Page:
A weekly summary of the precedential patent-related opinions issued by the Court of Appeals for the Federal Circuit and the opinions designated precedential or informative by the Patent Trial and Appeal Board.
SynQor, Inc. v. Vicor Corp., No. 2019-1704 (Fed. Cir. (PTAB) Feb. 22, 2021). Opinion by Hughes, joined by Clevenger. Dissenting opinion by Dyk.
Vicor initiated inter partes reexamination proceedings challenging claims in three related patents owned by SynQor. In prior appeals concerning two of those patents, the Federal Circuit had affirmed the Patent Trial and Appeal Board’s ruling that the challenged claims were not unpatentable. Those appeals involved the “Steigerwald” and “Cobos” prior art references, and the Federal Circuit agreed with the Board that an artisan would not combine them “because of their frequency incompatibility.”
For the third patent (which expired just before the Board’s decision), however, the Board found differently. The Board determined that Steigerwald and Cobos were not incompatible, and the Board then ruled that the challenged original and newly presented claims were unpatentable as obvious based on that combination.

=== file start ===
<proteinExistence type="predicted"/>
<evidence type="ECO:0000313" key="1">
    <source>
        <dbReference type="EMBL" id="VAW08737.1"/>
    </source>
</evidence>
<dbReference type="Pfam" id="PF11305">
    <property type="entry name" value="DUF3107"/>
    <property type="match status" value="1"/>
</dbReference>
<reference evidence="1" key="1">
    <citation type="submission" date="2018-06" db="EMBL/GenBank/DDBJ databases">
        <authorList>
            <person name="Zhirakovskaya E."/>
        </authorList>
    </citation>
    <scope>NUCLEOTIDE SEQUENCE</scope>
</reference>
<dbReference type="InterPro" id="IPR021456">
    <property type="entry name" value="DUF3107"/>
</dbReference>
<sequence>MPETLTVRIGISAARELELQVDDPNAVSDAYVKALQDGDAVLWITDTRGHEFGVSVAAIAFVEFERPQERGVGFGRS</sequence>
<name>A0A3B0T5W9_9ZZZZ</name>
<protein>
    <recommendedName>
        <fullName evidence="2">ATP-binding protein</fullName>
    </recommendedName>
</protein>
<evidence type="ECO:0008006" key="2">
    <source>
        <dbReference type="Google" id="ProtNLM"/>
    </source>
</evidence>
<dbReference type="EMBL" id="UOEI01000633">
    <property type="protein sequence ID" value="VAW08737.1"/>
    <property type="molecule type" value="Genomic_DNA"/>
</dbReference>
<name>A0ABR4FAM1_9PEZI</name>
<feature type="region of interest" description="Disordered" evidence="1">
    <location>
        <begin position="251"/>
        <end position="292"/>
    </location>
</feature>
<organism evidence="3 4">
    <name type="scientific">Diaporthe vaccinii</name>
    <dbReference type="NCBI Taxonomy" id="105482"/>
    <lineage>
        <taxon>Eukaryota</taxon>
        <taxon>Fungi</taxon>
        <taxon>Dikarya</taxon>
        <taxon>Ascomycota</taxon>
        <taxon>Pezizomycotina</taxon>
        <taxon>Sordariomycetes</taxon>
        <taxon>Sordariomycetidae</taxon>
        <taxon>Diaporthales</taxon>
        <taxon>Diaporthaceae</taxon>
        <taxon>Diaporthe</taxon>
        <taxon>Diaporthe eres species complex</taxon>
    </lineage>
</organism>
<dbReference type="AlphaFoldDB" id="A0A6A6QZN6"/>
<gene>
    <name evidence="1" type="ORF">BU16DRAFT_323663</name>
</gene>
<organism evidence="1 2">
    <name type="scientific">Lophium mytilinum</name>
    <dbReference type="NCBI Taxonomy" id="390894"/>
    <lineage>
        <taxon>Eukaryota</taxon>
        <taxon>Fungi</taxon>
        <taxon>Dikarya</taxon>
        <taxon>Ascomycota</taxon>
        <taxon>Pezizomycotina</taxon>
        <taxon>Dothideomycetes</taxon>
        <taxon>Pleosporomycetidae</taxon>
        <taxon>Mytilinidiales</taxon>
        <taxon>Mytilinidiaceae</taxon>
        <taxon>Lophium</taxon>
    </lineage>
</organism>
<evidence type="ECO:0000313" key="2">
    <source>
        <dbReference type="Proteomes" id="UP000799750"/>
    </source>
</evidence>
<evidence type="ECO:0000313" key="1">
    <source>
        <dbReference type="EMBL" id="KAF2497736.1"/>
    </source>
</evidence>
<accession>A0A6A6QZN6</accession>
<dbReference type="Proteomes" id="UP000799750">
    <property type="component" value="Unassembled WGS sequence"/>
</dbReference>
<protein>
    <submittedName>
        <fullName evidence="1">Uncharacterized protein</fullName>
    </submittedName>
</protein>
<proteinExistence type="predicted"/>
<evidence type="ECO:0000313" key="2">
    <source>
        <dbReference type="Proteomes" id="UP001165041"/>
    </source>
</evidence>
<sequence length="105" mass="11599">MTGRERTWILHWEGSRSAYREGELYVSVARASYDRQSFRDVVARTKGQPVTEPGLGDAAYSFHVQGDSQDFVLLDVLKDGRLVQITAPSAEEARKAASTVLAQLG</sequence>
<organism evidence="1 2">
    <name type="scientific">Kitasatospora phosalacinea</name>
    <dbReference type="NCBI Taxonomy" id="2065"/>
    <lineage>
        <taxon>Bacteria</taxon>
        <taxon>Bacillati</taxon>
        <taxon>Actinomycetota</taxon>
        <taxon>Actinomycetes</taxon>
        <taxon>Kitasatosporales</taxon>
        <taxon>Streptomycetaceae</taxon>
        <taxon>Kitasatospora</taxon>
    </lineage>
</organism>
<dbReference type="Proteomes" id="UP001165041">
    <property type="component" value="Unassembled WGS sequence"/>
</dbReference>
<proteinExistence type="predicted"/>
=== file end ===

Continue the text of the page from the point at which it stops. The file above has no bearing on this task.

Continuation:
SynQor appealed, arguing that issue preclusion stemming from the two earlier reexaminations should have collaterally estopped the Board from finding that an artisan would be motivated to combine Steigerwald and Cobos. SynQor also argued that the Board’s decision regarding the newly presented claims “became moot through the happenstance of patent expiration.”
The Federal Circuit first analyzed in detail whether issue preclusion (collateral estoppel) applies such that “the resolution of a factual dispute in a first inter partes reexamination [can] collaterally estop the contrary resolution of that dispute in a second reexamination.” The court held that it does apply per “the statutory estoppel scheme for inter partes reexaminations, the informal procedural safeguards, the nature of the tribunal, and the overall magnitude and complexity of the proceedings.”
The Federal Circuit then held that the facts supported applying collateral estoppel in this case. Therefore, the Board was precluded from finding that an artisan would combine Steigerwald and Cobos. The Federal Circuit thus vacated the Board’s decision on the challenged original claims.
Finally, turning to the newly presented claims, the Federal Circuit agreed with SynQor that the court lacked jurisdiction because the expiration of the patent rendered the question of patentability moot.
Judge Dyk dissented from the majority’s holding that collateral estoppel applies to inter partes reexamination proceedings. In his view, “the majority’s holding is incorrect because these proceedings are examinational (or inquisitorial) rather than adjudicatory, do not include court-like adjudicatory procedures, and do not satisfy the requirements of [Supreme Court precedent] for application of collateral estoppel.”